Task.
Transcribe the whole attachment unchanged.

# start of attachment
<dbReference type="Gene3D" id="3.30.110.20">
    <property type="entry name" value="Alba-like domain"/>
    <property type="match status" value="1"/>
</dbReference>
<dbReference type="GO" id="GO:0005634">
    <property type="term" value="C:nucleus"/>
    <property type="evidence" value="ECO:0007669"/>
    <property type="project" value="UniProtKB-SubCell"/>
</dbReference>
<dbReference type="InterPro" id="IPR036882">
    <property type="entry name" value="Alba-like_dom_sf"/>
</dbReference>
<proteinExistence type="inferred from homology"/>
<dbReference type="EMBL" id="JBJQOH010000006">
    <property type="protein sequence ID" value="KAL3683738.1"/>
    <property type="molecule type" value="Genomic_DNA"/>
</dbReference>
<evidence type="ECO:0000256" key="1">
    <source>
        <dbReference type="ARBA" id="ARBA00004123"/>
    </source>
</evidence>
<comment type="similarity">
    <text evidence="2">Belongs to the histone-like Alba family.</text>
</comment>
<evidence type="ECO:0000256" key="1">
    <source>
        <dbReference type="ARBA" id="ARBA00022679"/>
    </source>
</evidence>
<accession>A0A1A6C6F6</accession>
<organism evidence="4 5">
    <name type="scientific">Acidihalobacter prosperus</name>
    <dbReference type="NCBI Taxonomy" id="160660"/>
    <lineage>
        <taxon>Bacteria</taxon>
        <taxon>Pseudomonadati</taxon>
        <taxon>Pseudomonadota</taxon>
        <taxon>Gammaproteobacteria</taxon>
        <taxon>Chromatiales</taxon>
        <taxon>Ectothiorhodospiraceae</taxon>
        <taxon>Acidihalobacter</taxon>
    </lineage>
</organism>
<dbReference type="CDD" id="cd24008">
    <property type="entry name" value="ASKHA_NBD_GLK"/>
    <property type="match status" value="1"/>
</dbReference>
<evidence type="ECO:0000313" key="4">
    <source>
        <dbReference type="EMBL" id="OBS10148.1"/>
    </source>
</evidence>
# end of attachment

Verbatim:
<dbReference type="Gene3D" id="3.30.110.20">
    <property type="entry name" value="Alba-like domain"/>
    <property type="match status" value="1"/>
</dbReference>
<dbReference type="GO" id="GO:0005634">
    <property type="term" value="C:nucleus"/>
    <property type="evidence" value="ECO:0007669"/>
    <property type="project" value="UniProtKB-SubCell"/>
</dbReference>
<dbReference type="InterPro" id="IPR036882">
    <property type="entry name" value="Alba-like_dom_sf"/>
</dbReference>
<proteinExistence type="inferred from homology"/>
<dbReference type="EMBL" id="JBJQOH010000006">
    <property type="protein sequence ID" value="KAL3683738.1"/>
    <property type="molecule type" value="Genomic_DNA"/>
</dbReference>
<evidence type="ECO:0000256" key="1">
    <source>
        <dbReference type="ARBA" id="ARBA00004123"/>
    </source>
</evidence>
<comment type="similarity">
    <text evidence="2">Belongs to the histone-like Alba family.</text>
</comment>
<evidence type="ECO:0000256" key="1">
    <source>
        <dbReference type="ARBA" id="ARBA00022679"/>
    </source>
</evidence>
<accession>A0A1A6C6F6</accession>
<organism evidence="4 5">
    <name type="scientific">Acidihalobacter prosperus</name>
    <dbReference type="NCBI Taxonomy" id="160660"/>
    <lineage>
        <taxon>Bacteria</taxon>
        <taxon>Pseudomonadati</taxon>
        <taxon>Pseudomonadota</taxon>
        <taxon>Gammaproteobacteria</taxon>
        <taxon>Chromatiales</taxon>
        <taxon>Ectothiorhodospiraceae</taxon>
        <taxon>Acidihalobacter</taxon>
    </lineage>
</organism>
<dbReference type="CDD" id="cd24008">
    <property type="entry name" value="ASKHA_NBD_GLK"/>
    <property type="match status" value="1"/>
</dbReference>
<evidence type="ECO:0000313" key="4">
    <source>
        <dbReference type="EMBL" id="OBS10148.1"/>
    </source>
</evidence>